Minimum standards for healthcare support workers

SAVE ITEM
Cleaner in corridor

31 / 5 / 2012

Following extensive consultation, these standards (which set out requirements for training, conduct and competencies expected of support workers) have been launched and are ready ro be used.

The code and standards will be used to shape the establishment of a voluntary register for healthcare support workers in England. Employer views were an essential part of this process and were collected throughout last year.

Access the National Minimum Training Standards and Code of Conduct on the Skills for Health website.

A summary of the guidelines is provided below:

1. Code of conduct for support workers

2. Common induction standards for support workers

3. Core and common competences for support workers

   

Code of conduct for support workers

The code of conduct sets out the level of conduct expected of all healthcare support workers, outlining that they must:

  1. protect the rights and promote the interests of individuals, key people and others
  2. strive to establish and maintain the trust and confidence of individuals, key people and others.
  3. promote the independence of individuals while protecting them as far as possible from danger or harm 
  4. respect the rights of individuals while seeking to ensure that their behaviour does not harm themselves, key people or others 
  5. uphold public trust and confidence in health and social care services by protecting individuals from abuse, neglect and harm 
  6. be accountable for the quality of your work and take responsibility for maintaining and improving your knowledge and skills 
  7. take responsibility for how you communicate with and on behalf of individuals. 


Common induction standards for support workers

The common induction standards represent the underpinning knowledge that all healthcare support workers should possess and understand following their induction.

The common induction standards include:

1. Role of the health and social care worker:

  • responsibilities and limits of your relationship with an individual
  • working in ways that are agreed with your employer
  • the importance of working in partnership with others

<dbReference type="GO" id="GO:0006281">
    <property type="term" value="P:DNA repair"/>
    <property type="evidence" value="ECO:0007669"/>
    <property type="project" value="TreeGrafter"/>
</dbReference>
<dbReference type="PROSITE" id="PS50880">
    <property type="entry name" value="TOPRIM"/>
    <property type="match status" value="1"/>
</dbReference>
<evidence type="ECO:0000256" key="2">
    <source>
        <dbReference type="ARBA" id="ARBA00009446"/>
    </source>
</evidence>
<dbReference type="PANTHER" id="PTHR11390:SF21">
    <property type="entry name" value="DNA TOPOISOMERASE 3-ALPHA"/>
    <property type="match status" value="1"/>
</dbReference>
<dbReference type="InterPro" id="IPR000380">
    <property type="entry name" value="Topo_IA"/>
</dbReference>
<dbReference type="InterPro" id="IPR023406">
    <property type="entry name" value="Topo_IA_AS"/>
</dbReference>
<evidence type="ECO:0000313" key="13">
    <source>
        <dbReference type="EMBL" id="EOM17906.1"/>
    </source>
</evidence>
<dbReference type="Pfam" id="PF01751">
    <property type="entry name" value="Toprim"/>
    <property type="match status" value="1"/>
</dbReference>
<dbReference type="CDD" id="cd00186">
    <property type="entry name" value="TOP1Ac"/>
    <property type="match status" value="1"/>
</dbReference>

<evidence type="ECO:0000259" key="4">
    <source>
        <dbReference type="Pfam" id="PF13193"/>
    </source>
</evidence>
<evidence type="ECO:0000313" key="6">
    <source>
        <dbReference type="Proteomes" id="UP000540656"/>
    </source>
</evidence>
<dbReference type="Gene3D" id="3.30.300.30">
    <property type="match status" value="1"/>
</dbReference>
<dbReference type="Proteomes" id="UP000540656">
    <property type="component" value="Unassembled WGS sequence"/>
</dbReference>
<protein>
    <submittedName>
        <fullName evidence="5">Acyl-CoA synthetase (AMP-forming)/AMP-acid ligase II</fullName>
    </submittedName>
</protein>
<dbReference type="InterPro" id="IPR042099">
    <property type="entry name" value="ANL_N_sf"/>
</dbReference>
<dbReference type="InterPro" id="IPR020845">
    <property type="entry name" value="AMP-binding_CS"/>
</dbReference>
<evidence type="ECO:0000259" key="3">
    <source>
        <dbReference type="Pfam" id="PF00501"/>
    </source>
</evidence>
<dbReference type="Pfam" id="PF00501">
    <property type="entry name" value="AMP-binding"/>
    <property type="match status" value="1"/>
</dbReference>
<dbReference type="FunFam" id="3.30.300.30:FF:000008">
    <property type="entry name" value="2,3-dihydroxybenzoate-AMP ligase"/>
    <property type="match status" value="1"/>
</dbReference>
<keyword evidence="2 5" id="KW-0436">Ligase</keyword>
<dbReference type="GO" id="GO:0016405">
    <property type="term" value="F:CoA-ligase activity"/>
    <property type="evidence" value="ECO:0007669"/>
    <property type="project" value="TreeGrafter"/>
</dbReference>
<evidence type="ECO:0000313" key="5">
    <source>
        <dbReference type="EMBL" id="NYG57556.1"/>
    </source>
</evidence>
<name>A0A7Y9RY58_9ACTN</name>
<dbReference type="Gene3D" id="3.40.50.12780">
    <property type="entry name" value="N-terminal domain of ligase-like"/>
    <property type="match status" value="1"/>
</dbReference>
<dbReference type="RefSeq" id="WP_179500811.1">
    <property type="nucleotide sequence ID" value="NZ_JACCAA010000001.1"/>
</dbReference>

• handling information in agreed ways. 

2. Personal development:

  • understanding your own work role within the sector
  • reflective practice
  • evaluating own performance
  • producing a personal development plan
  • using learning opportunities and reflective practice to contribute to personal development.

3. Communicating effectively:

  • importance of effective communication in the work setting
  • meeting the communication and language needs, wishes and preferences of individuals
  • overcoming difficulties in promoting communication
  • understand principles and practices relating to confidentiality.

4. Equality and inclusion:

  • the value and the importance of equality and inclusion
  • providing inclusive support
  • access information, advice and support about equality and inclusion.

5. Principles for implementing duty of care:

  • understand how duty of care contributes to safe practice
  • know how to address dilemmas that may arise between an individual’s rights and the duty of care
  • know how to recognise and handle comments and complaints
  • know how to recognise and handle adverse events, incidents, errors and near misses
  • know how to deal effectively with confrontation and diffuse difficult situations.

6. Principles of safe-guarding in health and social care:

  • recognising signs of harm or abuse
  • ways to reduce likelihood of abuse
  • responding to suspected or disclosed abuse
  • national and local context of protection from harm and abuse.

7. Person-centred support:

  • promoting person-centred values in everyday work
  • working in a person-centred way
  • recognising possible signs of mental health issues relevant to the client group you are working with
  • supporting active participation
  • supporting an individual’s rights to make choices
  • promoting spiritual and emotional well-being.

8. Health and safety in a health and adult social care setting:

  • roles and responsibilities relating to health and safety in the work setting/ situation
  • health and safety risk assessments
  • moving and positioning
  • responding to accidents and sudden illness
  • agreed ways of working regarding medication and health care tasks
  • handling hazardous substances
  • preventing the spread of infection
  • promoting fire safety in the work setting
  • security measures in the work setting
  • managing stress
  • food safety, nutrition and hydration.

Core and common competences for support workers

The competences that all health support workers should be confident in following their induction are:

  1. Personal development
  2. Communication
  3. Equality and inclusion 
  4. Duty of care 
  5. Safeguarding 
  6. Person-centred support 
  7. Health and safety 
  8. Basic life support 
  9. Moving and positioning individuals 
  10. Handling information
  11. Infection prevention and control 
  12. Undertaking routine clinical measurements

 

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